Sebastian Vettel: In a gripping season-ending race in Brazil, Vettel became the youngest triple champion in Formula One history. The 25-year-old German Red Bull driver, who was involved in an opening lap collision with Bruno Senna, finished sixth. His only title rival, Fernando Alonso, finished second, but it was not enough to overhaul a pre-race 13-point deficit as Vettel winning the crown by just three points.
Serena Williams: Down and out after her worst career Grand Slam defeat at the French Open where she was a first round loser, the American thundered back, winning Wimbledon, Olympic gold, the US Open and the season-ending WTA Championships. Not surprisingly, she was voted the tour's player of the year.
Oscar Pistorius: Double-amputee Pistorius defended his 400m gold at the Paralympics having lost his 100m and 200m titles to Britain's Jonnie Peacock and Alan Oliveira of Brazil. The South African, who overcame controversy surrounding his carbon fibre blades, also won gold in the men's T42-46 4x100m relay. Weeks earlier, he had made history by participating in the London Olympics, the first double amputee to do so.
Wojdan Shaherkani: The 16-year-old judoka was the first ever female Saudi athlete to compete at the Olympics, but her historic debut lasted just 82 seconds. Looking nervous and wearing a swimming cap-style head covering, she was beaten in the first round. Heavyweight Shaherkani was only given the go-ahead at a late stage to fight after a row over the wearing of a hijab was resolved.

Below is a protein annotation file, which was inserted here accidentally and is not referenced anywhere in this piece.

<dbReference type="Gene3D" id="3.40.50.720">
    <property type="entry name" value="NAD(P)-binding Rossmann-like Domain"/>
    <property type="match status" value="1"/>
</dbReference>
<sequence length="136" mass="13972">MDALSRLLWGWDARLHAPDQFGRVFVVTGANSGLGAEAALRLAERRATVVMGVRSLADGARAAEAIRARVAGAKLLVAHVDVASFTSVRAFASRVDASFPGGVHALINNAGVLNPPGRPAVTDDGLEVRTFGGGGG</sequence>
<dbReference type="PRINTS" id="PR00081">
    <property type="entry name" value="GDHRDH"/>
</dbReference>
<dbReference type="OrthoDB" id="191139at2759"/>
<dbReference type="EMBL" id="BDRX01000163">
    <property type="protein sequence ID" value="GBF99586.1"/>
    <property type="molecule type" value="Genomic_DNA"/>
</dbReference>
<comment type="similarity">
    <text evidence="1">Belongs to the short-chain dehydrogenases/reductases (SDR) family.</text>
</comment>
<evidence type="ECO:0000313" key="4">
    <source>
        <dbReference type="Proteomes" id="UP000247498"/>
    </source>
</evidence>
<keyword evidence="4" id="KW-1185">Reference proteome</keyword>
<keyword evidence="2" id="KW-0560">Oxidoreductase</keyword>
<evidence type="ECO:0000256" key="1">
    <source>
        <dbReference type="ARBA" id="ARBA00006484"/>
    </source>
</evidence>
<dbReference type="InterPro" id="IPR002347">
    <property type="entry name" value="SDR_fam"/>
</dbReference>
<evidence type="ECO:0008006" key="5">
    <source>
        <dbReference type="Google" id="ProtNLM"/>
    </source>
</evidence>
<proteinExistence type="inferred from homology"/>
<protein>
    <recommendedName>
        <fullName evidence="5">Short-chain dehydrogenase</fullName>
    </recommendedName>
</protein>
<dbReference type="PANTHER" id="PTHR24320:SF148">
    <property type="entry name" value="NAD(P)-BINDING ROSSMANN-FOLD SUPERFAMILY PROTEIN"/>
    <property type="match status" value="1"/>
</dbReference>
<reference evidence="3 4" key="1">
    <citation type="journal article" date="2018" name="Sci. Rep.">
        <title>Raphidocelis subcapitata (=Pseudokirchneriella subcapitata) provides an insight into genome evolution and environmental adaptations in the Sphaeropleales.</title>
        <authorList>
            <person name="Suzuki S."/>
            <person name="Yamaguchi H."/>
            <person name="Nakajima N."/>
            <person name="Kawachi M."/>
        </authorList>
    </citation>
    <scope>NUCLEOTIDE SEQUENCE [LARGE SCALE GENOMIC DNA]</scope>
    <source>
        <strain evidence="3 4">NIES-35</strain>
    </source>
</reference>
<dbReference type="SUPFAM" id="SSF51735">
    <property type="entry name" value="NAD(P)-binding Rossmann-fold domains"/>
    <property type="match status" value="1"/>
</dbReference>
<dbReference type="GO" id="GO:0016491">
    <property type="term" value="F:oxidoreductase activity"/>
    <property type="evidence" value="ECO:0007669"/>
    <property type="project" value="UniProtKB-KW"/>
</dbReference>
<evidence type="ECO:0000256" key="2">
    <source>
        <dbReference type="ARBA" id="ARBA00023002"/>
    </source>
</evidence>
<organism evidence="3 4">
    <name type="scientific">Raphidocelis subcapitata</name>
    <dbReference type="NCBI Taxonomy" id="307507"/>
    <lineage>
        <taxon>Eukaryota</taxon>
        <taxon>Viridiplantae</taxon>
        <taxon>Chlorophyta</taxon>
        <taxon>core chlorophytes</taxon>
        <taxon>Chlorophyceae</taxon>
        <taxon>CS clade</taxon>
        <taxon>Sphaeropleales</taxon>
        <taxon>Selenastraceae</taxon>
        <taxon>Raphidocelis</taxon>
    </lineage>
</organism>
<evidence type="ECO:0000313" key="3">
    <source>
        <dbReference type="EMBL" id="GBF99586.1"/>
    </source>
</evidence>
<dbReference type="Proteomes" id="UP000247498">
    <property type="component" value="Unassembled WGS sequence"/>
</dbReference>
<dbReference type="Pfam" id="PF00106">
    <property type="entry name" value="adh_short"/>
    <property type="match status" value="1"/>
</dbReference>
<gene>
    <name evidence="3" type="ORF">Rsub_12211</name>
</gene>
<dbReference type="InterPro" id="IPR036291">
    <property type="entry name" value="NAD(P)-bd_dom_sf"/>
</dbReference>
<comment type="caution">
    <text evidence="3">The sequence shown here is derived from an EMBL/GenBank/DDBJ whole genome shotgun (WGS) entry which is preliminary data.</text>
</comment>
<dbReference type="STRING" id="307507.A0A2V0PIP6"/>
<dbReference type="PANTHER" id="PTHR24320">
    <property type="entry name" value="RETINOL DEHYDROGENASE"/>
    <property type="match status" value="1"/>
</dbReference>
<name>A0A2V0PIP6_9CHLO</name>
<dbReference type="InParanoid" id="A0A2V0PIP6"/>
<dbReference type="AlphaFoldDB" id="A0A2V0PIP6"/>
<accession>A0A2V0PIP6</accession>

Queen Elizabeth II:
The 86-year-old monarch played a surprise starring role at the Olympics opening ceremony. She was shown in a pre-filmed sequence in which actor Daniel Craig, playing fictional British super-spy James Bond, arrived at Buckingham Palace in a taxi to escort the queen by helicopter to the ceremony. Real helicopters then appeared over the Olympic Stadium and stuntmen playing Bond and the sovereign jumped out, just before Queen Elizabeth entered the stadium, wearing the same outfit.
Spain's Euro 2012 winners: Spain confirmed their status as one of the greatest national teams in football history by overwhelming Italy 4-0 in the Euro 2012 final in Kiev to retain their European crown. Vicente del Bosque's team became the first side to successfully defend a European Championship title, as well as the first to win three consecutive major tournaments after their triumphs at Euro 2008 and the 2010 World Cup.
European Ryder Cup team: Europe produced the greatest comeback in Ryder Cup history to retain the trophy. Trailing by 10-6 going into the closing 12 singles, Jose Maria Olazabal's men won the first five matches out and went on to make sure of victory when Martin Kaymer downed Steve Stricker 1 up in the penultimate match. The team featured Rory McIlroy who enjoyed a stellar year, winning four US PGA Tour titles, including a major title at the PGA Championship.
Britain Olympic team: Hosts Britain enjoyed their best ever Games with 29 golds in a total haul of 65, finishing third in the medals table behind the United States and China. Mo Farah, with a 5,000m-10,000m double, and heptathlete Jessica Ennis lit up the Olympic Stadium as the country rode a wave of pride and patriotism.